Question About the Pens and Plan B

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Question About the Pens and Plan B

Postby Mad City Mike on Fri Feb 03, 2006 11:31 am

Okay, we all agree that the IOC plan seems to be the best for the city. Obviously Governor Pigbreath disagrees. That is the sad reality. So, given that reality, why aren't the Pens willing to look at a Plan B like Pigbreath wants? If they truly want to stay in Pittsburgh, then they need to explore this option, rather than putting all their eggs in the IOC basket. Why can't they work with the state on a plan that would only happen if IOC doesn't get the slots license? If they truly want to stay in Pittsburgh, then should have a Plan B, C...Z in mind in the likely event that the slots license is fixed. That seems like smart business to me. Or maybe they only want to stay if the slots license works out, otherwise the franchise is worth more to a buyer if it relocates???
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Postby BurghThing on Fri Feb 03, 2006 11:35 am

The way I understand it, contractually they cannot talk to anyone now that they have signed on with IoC. Gov Pigbreath can spout all he wants about wanting to talk to the Pens but where the **** has he been for the last 7 years when the Pens wanted to talk to somebody but nobody gave 2 ****s?
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Postby MWB on Fri Feb 03, 2006 11:55 am

Right, contractually they are not allowed to work talk about another plan.

This slots plan is their plan B,C,D....Z. They have been trying over the years to find a way for a new arena. They didn't just sit around and do nothing for 6 years then have the slots pop up and say, "Gee, this might work..... I guess we should do something now." Their attempts in the past have been in vain because of many factors. The only time Rendell said anything about getting a new arena was after the Pens had this agreement. Where was he before now?
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This kind of covers it...

Postby Stoosh on Fri Feb 03, 2006 11:57 am

http://www.post-gazette.com/pg/06032/647434.stm

http://www.post-gazette.com/pg/06027/645224.stm


With the arena being the lynchpin to the Isle of Capri's bid, my guess is that IoC put this in as a safeguard to the integrity of their plan. If a Plan B is available, it could damage their chances of getting the license. I can understand IoC covering their own interests here. But I was wondering the same thing myself...as they say, luck favors the prepared, and while I agree with the people who say the IoC plan is the best plan and there's no reason for a Plan B, you never know when you leave it to the decisions of a select few, especially when the select few can be influenced.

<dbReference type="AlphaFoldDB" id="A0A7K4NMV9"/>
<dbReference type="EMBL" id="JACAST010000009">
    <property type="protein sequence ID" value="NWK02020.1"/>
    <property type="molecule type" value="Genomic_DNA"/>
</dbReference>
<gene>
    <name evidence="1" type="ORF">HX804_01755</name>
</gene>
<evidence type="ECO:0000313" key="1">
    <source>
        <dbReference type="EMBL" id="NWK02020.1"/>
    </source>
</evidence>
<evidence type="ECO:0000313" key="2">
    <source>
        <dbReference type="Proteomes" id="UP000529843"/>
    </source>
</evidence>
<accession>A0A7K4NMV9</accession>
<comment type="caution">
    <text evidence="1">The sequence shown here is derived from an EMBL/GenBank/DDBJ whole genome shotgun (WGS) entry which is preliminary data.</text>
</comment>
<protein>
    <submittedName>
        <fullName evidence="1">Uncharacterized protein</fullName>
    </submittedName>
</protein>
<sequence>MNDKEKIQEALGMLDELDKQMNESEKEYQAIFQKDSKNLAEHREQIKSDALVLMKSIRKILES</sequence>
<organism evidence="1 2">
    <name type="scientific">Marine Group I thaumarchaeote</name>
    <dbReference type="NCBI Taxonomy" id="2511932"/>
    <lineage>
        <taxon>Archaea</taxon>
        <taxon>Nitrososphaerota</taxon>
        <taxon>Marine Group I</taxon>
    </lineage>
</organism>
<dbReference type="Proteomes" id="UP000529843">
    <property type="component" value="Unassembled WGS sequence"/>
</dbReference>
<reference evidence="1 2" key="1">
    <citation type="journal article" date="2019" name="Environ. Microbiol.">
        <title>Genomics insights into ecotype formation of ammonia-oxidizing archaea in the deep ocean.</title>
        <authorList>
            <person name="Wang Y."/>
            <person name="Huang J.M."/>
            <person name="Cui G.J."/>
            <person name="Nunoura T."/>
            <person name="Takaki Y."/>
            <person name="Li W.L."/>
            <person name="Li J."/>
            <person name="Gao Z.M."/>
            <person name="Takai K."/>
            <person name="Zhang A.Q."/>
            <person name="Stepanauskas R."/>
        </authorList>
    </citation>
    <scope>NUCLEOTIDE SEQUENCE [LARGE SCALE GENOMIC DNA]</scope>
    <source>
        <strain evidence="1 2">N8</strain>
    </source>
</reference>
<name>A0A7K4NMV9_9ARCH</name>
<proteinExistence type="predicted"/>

I'm more curious about this...last night, Rendell was a guest on both Stan Savran's show (Fox Sports Radio 970) and Junker & Crow (ESPN Radio 1250). In each interview, he stated almost defiantly that the arena as proposed by IoC is not a "free arena", as many supporters have claimed. Rendell said that the revenues for the arena will not go back into the city, and seemed to allude that they will go to Isle of Capri or the Pens.

When Savran responded by saying that IoC and the Pens would turn the lease on the arena over the Pittsburgh Sports & Exhibition Authority, Rendell did not respond. He only maintained his assertion that the arena under the IoC's plan would not generate the money for the city that a publicly-funded arena would.

Junker and Crow also asked him directly why Lemieux has been told over the years from local officials that no public money was available for an arena. Rendell simply said that he was not privy to those conversations since they occurred with local officials. I see his point, but that's a cheap cop-out.

I wish they would've asked him about his own statement about a year ago that no state money was available, either, and his subsequent recommendation that the Pens pursue the slots license.
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Re: Question About the Pens and Plan B

Postby schreibdog on Fri Feb 03, 2006 11:58 am

Mad City Mike wrote:Okay, we all agree that the IOC plan seems to be the best for the city. Obviously Governor Pigbreath disagrees. That is the sad reality. So, given that reality, why aren't the Pens willing to look at a Plan B like Pigbreath wants?

Could it be that the Pens don't want to reveal another option to satisfy Rendell? If they come up with a plan B, Rendell can give the license to another applicant knowing that the Pens have another plan. Without having a Plan B, I think this places more pressure on Rendell and his crew to award the slots to IoC
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Postby Draftnik on Fri Feb 03, 2006 12:04 pm

The IoC and the Pens will give ownership of the proposed arena to the SEA. The SEA owns the Mellon Arena,. PNC Park, and Heinz Field. This is done for tax reasons. If a private FOR PROFIT entity such as the Pens, Steelers, etc owned their own venue they would be subject to millions of dollars annually in property taxes.